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An article from our series:

What do you do when you’re not working at the Lighthouse Labs?

At the moment I am finishing A-levels at Stockport College as a mature student! I also work at a ready meal company. They’re still open and running as they provide meals to people who are unable to cook for themselves or leave home. It’s very busy there at the moment, as you can imagine!

How many years of scientific experience do you have?

I have a bachelors degree in Neuroscience and a masters in Brain Sciences from the University of Glasgow. It’s been two years since I was in the lab for my MSc, so it’s good to be back!

What is your role in the Lighthouse Lab?

At workstation 1 I move samples from the tubes they arrive in into a plate where, if it is present, the virus is deactivated. Once all 90 samples are loaded into the plate they go off to be tested.

What is the key experience you bring to that role?

I’ve always lived near Alderley Park so have been lucky enough to do lots of lab placements here over the years. I think the most important thing I bring to my role comes from my experience in a busy retail shop. I’m good at concentrating on the same task for hours at a time and I’m used to shift patterns and working in a busy, bustling environment. Ultimately, I think I bring patience, a sense of calm and an ability to persevere to the work I do.

How is it different to your regular role?

Compared to the shop, the lab is actually a bit of a calm haven! I really enjoy knowing that I can sit quietly at my workstation for a few hours and not have to answer any phones or run after someone who’s left their wallet behind. My role here is very different from where I usually work, but there is still an emphasis on attention to detail and ability to stick at a task until it is done.

Why did you want to get involved?

Over the past two years, I have had to deal with huge changes in my life. I have worked my socks off to save up money, I have done a higher education diploma, I have been ill and recovered, all so I can change careers. In September I have a place on my dream university course, but I don’t know if that is going to happen anymore and it’s devastating. The sooner we can live alongside and overcome COVID, the sooner I, and thousands like me, can get back on our life path. I will do whatever I can to make that day come just a little bit faster. Although my contribution is tiny, it’s better than having no contribution at all. Working at the Lighthouse Labs is how I can stay calm in the face of such uncertainty. It’s how I can feel like there is hope and like the past two years of immense hard work will not be wasted. It’s a step I hadn’t factored into my plan, but life is never linear so I will do my best.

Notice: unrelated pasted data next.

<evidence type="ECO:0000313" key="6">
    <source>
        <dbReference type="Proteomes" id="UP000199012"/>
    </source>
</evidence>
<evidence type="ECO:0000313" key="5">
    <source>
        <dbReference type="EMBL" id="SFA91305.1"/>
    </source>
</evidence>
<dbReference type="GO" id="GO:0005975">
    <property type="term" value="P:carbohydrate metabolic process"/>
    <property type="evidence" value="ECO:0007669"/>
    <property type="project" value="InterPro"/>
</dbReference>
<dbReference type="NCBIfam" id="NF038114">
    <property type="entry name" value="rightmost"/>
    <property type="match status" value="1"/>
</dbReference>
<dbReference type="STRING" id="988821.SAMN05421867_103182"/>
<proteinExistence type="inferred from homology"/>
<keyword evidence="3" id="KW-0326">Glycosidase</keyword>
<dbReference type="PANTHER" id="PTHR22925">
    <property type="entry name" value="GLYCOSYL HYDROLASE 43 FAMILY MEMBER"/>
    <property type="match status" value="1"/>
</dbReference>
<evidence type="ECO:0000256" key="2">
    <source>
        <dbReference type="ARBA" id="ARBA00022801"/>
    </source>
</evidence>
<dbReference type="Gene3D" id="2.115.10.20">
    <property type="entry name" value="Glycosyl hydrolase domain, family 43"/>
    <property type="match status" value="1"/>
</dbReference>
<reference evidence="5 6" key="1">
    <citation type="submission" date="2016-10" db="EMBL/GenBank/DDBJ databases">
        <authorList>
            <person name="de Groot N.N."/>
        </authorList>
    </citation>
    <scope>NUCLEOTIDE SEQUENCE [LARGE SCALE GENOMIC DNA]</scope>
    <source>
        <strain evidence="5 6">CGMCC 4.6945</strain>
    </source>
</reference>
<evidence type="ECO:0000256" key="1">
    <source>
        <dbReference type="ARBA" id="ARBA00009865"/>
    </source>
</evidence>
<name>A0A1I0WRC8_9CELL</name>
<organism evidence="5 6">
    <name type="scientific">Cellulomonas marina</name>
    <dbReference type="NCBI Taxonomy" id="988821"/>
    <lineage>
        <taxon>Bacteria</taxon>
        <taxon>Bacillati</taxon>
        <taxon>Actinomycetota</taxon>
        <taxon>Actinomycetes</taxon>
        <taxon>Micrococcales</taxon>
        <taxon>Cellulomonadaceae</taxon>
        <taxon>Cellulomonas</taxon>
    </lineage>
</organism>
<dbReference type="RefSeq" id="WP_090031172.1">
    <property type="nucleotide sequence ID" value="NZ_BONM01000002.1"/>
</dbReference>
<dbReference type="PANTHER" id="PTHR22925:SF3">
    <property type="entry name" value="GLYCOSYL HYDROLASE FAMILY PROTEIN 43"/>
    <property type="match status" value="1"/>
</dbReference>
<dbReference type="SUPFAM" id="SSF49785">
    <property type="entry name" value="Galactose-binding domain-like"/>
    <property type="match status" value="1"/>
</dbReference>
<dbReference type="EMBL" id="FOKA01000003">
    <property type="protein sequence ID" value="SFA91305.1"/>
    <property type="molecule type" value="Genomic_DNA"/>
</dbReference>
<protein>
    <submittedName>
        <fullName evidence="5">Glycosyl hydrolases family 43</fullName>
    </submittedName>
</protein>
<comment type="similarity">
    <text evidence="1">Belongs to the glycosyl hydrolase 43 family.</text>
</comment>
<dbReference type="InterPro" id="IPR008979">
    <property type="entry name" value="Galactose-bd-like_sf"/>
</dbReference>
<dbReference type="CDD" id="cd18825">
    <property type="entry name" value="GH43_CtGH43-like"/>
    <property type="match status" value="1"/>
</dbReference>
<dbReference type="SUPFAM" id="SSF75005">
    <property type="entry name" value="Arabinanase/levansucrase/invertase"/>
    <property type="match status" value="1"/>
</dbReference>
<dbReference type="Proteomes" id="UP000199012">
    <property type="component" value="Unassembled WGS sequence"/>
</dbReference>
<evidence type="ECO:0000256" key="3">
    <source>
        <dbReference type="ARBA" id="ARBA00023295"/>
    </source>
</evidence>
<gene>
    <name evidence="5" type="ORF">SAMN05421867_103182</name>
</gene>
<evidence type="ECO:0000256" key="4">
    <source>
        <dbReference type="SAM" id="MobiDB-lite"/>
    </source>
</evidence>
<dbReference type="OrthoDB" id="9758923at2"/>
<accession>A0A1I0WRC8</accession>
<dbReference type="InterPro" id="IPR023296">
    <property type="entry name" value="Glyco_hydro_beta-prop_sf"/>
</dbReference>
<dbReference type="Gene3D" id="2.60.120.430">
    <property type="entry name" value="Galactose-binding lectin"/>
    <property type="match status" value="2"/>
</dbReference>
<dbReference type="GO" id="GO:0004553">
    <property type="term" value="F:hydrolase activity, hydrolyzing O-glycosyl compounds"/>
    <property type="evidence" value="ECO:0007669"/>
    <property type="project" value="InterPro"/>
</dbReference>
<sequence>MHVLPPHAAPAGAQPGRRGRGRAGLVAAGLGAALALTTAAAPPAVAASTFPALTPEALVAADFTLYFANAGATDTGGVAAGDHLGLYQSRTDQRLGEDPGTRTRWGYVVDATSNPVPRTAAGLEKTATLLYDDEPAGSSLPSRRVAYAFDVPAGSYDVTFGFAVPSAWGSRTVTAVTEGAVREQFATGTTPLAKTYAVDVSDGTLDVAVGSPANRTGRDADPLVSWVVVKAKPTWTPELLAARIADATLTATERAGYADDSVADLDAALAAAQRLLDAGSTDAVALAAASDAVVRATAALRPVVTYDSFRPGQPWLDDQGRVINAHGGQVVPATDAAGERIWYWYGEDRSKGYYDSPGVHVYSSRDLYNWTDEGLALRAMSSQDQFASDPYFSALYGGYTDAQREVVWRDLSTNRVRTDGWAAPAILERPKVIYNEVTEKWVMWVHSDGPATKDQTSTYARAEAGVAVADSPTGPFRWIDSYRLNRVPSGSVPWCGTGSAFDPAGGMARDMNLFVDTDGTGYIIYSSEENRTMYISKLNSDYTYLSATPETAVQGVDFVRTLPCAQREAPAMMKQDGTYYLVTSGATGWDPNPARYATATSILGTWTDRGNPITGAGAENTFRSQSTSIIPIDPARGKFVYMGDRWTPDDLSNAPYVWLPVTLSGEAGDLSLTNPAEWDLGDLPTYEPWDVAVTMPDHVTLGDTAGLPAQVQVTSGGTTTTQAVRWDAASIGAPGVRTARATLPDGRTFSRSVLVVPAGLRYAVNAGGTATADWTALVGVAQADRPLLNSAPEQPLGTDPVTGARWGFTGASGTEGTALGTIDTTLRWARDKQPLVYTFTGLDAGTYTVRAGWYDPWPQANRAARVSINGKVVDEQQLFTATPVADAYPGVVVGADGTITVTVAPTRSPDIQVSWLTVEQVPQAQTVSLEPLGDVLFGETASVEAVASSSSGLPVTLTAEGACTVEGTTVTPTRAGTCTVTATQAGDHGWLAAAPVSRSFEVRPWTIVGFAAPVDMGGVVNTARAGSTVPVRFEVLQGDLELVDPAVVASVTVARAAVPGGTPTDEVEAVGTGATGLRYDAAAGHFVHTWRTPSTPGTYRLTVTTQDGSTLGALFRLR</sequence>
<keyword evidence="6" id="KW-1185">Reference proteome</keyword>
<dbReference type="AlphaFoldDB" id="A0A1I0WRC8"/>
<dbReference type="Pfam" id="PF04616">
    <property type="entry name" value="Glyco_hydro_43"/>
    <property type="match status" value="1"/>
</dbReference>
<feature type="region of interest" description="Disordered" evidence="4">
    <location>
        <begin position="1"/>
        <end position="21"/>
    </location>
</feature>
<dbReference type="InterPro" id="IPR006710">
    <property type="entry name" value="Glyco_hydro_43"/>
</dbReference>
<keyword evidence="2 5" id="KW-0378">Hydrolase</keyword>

What is it like working alongside a host of new colleagues from both industry and academia?

Meeting new people, hearing new stories and working alongside others who are donating their time and skills is an amazing feeling.

What is the best thing about working in the Lighthouse Lab?

At the moment, it is so easy to feel alone. There isn’t a single person affected by COVID who hasn’t had to change their plans, whether just for the summer or for many years to come. It’s against human nature to be so unsure of ourselves. So, the best thing about working in the Lighthouse Labs would undoubtedly be how apparent it is that I am not alone in this. With every shift is the reminder that great change is upon all of us and we most certainly are not alone. It is very reassuring to see how when something like this happens, there are literally thousands of people who will pull together for the greater good.

“The sooner we can live alongside and overcome COVID, the sooner I, and thousands like me, can get back on our life path. I will do whatever I can to make that day come just a little bit faster.”

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